- Rehab specialty: if the program specializes in crack addiction
- Level of addiction: how severe your substance problem is. Less severe addictions may require less intense rehab.
- Insurance coverage: if your insurance works with the rehab center
- Aftercare options: the support the center provides for aftercare and sober living
Preparing for Rehab
After you have planned rehab, it is important to start preparing yourself and the people close to you for what is to come. Some ways to prepare for rehab include:
- Telling loved ones, if you choose to.
- Making arrangements for work and other responsibilities, if necessary.
- Asking the rehab facility for a packing list, if necessary. Further, asking the facility if there are items that should not be packed may also be useful.
- Contacting your insurance company with any rehab coverage questions.
Life After Rehab
After completing detox and residential or outpatient rehab, the final stage in recovery is aftercare and a commitment to sober living. Rehab will teach you the tools and skills to lead a life without substance use. However, when you leave rehab and are back in the real world, old habits and temptations may still be there. Aftercare programs are recommended for long-term healing and can help reinforce the skills you learned in rehab.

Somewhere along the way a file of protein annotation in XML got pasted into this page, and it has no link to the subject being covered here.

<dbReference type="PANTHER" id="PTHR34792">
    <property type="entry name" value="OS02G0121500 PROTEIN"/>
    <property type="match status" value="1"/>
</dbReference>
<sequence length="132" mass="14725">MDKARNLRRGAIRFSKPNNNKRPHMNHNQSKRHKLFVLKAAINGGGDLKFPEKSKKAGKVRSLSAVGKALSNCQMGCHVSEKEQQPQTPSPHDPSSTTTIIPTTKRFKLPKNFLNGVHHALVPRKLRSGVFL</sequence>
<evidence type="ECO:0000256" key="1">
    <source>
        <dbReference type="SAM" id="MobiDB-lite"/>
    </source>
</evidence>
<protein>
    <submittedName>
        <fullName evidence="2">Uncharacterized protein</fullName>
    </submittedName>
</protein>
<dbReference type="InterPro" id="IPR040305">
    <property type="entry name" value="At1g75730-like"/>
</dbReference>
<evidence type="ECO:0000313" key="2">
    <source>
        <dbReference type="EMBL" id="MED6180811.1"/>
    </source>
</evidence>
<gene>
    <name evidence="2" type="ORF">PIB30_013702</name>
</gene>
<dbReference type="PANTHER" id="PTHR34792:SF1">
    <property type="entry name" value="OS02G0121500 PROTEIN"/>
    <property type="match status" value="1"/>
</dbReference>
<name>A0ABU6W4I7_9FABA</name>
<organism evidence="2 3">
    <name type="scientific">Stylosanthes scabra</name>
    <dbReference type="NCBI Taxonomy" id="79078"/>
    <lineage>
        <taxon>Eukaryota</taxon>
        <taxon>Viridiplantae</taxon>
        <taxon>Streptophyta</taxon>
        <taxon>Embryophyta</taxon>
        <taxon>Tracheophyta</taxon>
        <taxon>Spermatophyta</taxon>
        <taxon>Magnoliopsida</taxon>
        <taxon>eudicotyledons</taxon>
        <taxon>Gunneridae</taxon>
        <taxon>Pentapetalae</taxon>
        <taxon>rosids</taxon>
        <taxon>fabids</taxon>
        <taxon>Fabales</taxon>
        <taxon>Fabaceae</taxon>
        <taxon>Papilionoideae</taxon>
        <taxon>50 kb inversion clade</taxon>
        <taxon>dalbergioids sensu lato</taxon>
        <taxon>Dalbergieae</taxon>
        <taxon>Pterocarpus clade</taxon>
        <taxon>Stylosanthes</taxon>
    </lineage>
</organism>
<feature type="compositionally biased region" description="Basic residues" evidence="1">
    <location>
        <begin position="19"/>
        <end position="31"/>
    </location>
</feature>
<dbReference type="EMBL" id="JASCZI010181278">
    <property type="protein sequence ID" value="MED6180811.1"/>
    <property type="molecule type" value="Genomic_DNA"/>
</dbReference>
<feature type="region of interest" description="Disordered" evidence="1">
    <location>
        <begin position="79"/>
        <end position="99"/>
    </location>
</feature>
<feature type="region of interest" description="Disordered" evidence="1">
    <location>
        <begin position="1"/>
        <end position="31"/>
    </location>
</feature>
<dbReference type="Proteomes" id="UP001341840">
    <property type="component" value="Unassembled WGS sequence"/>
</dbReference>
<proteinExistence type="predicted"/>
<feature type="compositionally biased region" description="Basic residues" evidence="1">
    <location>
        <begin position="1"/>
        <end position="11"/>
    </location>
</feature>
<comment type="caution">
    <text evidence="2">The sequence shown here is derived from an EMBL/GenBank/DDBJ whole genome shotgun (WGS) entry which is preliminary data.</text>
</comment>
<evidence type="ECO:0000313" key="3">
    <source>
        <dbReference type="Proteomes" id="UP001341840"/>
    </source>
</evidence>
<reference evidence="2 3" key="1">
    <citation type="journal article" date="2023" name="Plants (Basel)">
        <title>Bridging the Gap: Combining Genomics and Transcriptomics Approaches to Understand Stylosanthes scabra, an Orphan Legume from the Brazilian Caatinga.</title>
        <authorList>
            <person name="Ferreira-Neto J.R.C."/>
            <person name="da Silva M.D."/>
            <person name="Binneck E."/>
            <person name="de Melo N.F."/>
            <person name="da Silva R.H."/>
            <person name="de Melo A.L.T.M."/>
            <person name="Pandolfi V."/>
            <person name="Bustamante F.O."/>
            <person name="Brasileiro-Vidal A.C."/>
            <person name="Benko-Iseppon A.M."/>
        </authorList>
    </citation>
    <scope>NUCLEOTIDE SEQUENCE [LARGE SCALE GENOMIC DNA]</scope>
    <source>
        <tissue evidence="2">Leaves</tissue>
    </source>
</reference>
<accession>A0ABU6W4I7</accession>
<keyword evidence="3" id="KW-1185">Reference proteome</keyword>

How Rehab Helps
Once you have decided to lead a substance-free life, a long and rewarding road lies ahead. After all, recovery is a lifelong process. Coping skills, triggers and deep-rooted behaviors all need to be examined in order to stop crack use. Rehab works by helping you unlearn harmful behaviors that led to substance use and to create new, healthy behaviors in their place.
Key Points: Crack Rehab Options